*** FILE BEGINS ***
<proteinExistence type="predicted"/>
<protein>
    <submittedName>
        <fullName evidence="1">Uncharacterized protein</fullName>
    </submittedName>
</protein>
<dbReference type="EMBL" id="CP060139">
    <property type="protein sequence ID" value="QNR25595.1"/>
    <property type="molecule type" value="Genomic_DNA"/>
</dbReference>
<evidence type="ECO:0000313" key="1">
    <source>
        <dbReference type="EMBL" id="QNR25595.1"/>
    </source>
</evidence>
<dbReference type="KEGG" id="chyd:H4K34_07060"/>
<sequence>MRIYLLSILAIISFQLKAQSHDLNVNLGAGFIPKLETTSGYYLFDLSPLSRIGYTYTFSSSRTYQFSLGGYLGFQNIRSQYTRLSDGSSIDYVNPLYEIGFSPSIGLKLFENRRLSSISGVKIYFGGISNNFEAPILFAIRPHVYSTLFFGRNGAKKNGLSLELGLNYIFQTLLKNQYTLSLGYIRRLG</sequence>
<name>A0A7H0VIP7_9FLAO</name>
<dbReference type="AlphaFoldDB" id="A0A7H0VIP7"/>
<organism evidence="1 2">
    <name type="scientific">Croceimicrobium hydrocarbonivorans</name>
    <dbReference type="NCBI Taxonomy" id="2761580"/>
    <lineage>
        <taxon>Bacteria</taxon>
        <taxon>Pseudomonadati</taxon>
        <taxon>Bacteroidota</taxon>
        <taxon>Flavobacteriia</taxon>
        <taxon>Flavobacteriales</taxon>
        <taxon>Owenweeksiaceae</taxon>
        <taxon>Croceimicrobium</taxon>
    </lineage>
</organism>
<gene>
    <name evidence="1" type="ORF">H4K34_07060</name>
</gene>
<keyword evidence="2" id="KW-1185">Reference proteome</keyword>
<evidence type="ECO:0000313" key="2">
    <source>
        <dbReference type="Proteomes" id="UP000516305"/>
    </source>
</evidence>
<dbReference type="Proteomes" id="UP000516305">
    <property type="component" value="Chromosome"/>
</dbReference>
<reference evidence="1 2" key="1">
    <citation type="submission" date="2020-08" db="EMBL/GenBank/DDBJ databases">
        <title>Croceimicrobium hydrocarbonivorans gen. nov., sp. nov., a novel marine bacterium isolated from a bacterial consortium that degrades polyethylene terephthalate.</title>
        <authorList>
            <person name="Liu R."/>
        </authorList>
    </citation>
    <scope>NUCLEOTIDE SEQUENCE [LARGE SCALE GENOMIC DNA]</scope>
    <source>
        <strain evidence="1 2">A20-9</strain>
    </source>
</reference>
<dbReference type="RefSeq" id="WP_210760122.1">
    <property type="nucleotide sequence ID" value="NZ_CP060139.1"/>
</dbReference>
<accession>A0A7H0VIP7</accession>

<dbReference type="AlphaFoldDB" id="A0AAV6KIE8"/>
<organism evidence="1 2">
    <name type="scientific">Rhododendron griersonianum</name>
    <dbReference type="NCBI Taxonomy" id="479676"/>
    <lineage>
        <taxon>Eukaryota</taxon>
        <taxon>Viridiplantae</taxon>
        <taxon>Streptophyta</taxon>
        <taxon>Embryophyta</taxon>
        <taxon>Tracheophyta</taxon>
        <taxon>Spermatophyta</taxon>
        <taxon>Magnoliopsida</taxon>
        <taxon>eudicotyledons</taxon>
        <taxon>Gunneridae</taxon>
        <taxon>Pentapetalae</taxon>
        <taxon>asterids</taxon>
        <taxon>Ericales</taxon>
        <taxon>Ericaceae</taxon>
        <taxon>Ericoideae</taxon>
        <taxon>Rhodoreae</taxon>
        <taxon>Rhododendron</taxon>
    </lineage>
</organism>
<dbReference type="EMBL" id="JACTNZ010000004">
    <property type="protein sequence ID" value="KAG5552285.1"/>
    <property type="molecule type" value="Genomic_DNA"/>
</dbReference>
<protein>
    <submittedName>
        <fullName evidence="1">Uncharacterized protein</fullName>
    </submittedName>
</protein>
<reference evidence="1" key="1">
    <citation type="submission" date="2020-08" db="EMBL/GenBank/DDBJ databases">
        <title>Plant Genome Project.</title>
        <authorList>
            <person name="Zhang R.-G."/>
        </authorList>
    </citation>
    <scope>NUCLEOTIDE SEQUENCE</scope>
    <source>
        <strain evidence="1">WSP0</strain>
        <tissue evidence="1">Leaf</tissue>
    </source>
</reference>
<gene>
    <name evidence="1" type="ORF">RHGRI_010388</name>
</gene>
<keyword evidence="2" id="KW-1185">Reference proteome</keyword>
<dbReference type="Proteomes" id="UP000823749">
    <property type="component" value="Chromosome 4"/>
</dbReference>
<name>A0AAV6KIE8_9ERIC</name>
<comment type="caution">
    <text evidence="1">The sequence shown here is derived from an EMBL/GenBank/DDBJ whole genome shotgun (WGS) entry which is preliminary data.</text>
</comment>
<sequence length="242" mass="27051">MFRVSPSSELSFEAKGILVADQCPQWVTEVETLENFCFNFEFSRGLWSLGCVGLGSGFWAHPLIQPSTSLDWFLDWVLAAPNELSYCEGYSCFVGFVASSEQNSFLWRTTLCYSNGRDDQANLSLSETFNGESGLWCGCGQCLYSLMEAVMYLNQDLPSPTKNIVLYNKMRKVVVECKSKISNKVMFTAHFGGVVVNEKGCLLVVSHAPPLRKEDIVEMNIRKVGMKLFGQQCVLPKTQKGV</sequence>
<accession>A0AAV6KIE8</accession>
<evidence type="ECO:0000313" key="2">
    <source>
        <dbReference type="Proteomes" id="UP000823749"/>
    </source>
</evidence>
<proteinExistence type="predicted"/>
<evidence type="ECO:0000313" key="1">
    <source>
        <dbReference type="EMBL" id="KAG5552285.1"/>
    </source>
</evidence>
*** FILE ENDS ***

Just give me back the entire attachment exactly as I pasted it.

<proteinExistence type="predicted"/>
<protein>
    <submittedName>
        <fullName evidence="1">Uncharacterized protein</fullName>
    </submittedName>
</protein>
<dbReference type="EMBL" id="CP060139">
    <property type="protein sequence ID" value="QNR25595.1"/>
    <property type="molecule type" value="Genomic_DNA"/>
</dbReference>
<evidence type="ECO:0000313" key="1">
    <source>
        <dbReference type="EMBL" id="QNR25595.1"/>
    </source>
</evidence>
<dbReference type="KEGG" id="chyd:H4K34_07060"/>
<sequence>MRIYLLSILAIISFQLKAQSHDLNVNLGAGFIPKLETTSGYYLFDLSPLSRIGYTYTFSSSRTYQFSLGGYLGFQNIRSQYTRLSDGSSIDYVNPLYEIGFSPSIGLKLFENRRLSSISGVKIYFGGISNNFEAPILFAIRPHVYSTLFFGRNGAKKNGLSLELGLNYIFQTLLKNQYTLSLGYIRRLG</sequence>
<name>A0A7H0VIP7_9FLAO</name>
<dbReference type="AlphaFoldDB" id="A0A7H0VIP7"/>
<organism evidence="1 2">
    <name type="scientific">Croceimicrobium hydrocarbonivorans</name>
    <dbReference type="NCBI Taxonomy" id="2761580"/>
    <lineage>
        <taxon>Bacteria</taxon>
        <taxon>Pseudomonadati</taxon>
        <taxon>Bacteroidota</taxon>
        <taxon>Flavobacteriia</taxon>
        <taxon>Flavobacteriales</taxon>
        <taxon>Owenweeksiaceae</taxon>
        <taxon>Croceimicrobium</taxon>
    </lineage>
</organism>
<gene>
    <name evidence="1" type="ORF">H4K34_07060</name>
</gene>
<keyword evidence="2" id="KW-1185">Reference proteome</keyword>
<evidence type="ECO:0000313" key="2">
    <source>
        <dbReference type="Proteomes" id="UP000516305"/>
    </source>
</evidence>
<dbReference type="Proteomes" id="UP000516305">
    <property type="component" value="Chromosome"/>
</dbReference>
<reference evidence="1 2" key="1">
    <citation type="submission" date="2020-08" db="EMBL/GenBank/DDBJ databases">
        <title>Croceimicrobium hydrocarbonivorans gen. nov., sp. nov., a novel marine bacterium isolated from a bacterial consortium that degrades polyethylene terephthalate.</title>
        <authorList>
            <person name="Liu R."/>
        </authorList>
    </citation>
    <scope>NUCLEOTIDE SEQUENCE [LARGE SCALE GENOMIC DNA]</scope>
    <source>
        <strain evidence="1 2">A20-9</strain>
    </source>
</reference>
<dbReference type="RefSeq" id="WP_210760122.1">
    <property type="nucleotide sequence ID" value="NZ_CP060139.1"/>
</dbReference>
<accession>A0A7H0VIP7</accession>

<dbReference type="AlphaFoldDB" id="A0AAV6KIE8"/>
<organism evidence="1 2">
    <name type="scientific">Rhododendron griersonianum</name>
    <dbReference type="NCBI Taxonomy" id="479676"/>
    <lineage>
        <taxon>Eukaryota</taxon>
        <taxon>Viridiplantae</taxon>
        <taxon>Streptophyta</taxon>
        <taxon>Embryophyta</taxon>
        <taxon>Tracheophyta</taxon>
        <taxon>Spermatophyta</taxon>
        <taxon>Magnoliopsida</taxon>
        <taxon>eudicotyledons</taxon>
        <taxon>Gunneridae</taxon>
        <taxon>Pentapetalae</taxon>
        <taxon>asterids</taxon>
        <taxon>Ericales</taxon>
        <taxon>Ericaceae</taxon>
        <taxon>Ericoideae</taxon>
        <taxon>Rhodoreae</taxon>
        <taxon>Rhododendron</taxon>
    </lineage>
</organism>
<dbReference type="EMBL" id="JACTNZ010000004">
    <property type="protein sequence ID" value="KAG5552285.1"/>
    <property type="molecule type" value="Genomic_DNA"/>
</dbReference>
<protein>
    <submittedName>
        <fullName evidence="1">Uncharacterized protein</fullName>
    </submittedName>
</protein>
<reference evidence="1" key="1">
    <citation type="submission" date="2020-08" db="EMBL/GenBank/DDBJ databases">
        <title>Plant Genome Project.</title>
        <authorList>
            <person name="Zhang R.-G."/>
        </authorList>
    </citation>
    <scope>NUCLEOTIDE SEQUENCE</scope>
    <source>
        <strain evidence="1">WSP0</strain>
        <tissue evidence="1">Leaf</tissue>
    </source>
</reference>
<gene>
    <name evidence="1" type="ORF">RHGRI_010388</name>
</gene>
<keyword evidence="2" id="KW-1185">Reference proteome</keyword>
<dbReference type="Proteomes" id="UP000823749">
    <property type="component" value="Chromosome 4"/>
</dbReference>
<name>A0AAV6KIE8_9ERIC</name>
<comment type="caution">
    <text evidence="1">The sequence shown here is derived from an EMBL/GenBank/DDBJ whole genome shotgun (WGS) entry which is preliminary data.</text>
</comment>
<sequence length="242" mass="27051">MFRVSPSSELSFEAKGILVADQCPQWVTEVETLENFCFNFEFSRGLWSLGCVGLGSGFWAHPLIQPSTSLDWFLDWVLAAPNELSYCEGYSCFVGFVASSEQNSFLWRTTLCYSNGRDDQANLSLSETFNGESGLWCGCGQCLYSLMEAVMYLNQDLPSPTKNIVLYNKMRKVVVECKSKISNKVMFTAHFGGVVVNEKGCLLVVSHAPPLRKEDIVEMNIRKVGMKLFGQQCVLPKTQKGV</sequence>
<accession>A0AAV6KIE8</accession>
<evidence type="ECO:0000313" key="2">
    <source>
        <dbReference type="Proteomes" id="UP000823749"/>
    </source>
</evidence>
<proteinExistence type="predicted"/>
<evidence type="ECO:0000313" key="1">
    <source>
        <dbReference type="EMBL" id="KAG5552285.1"/>
    </source>
</evidence>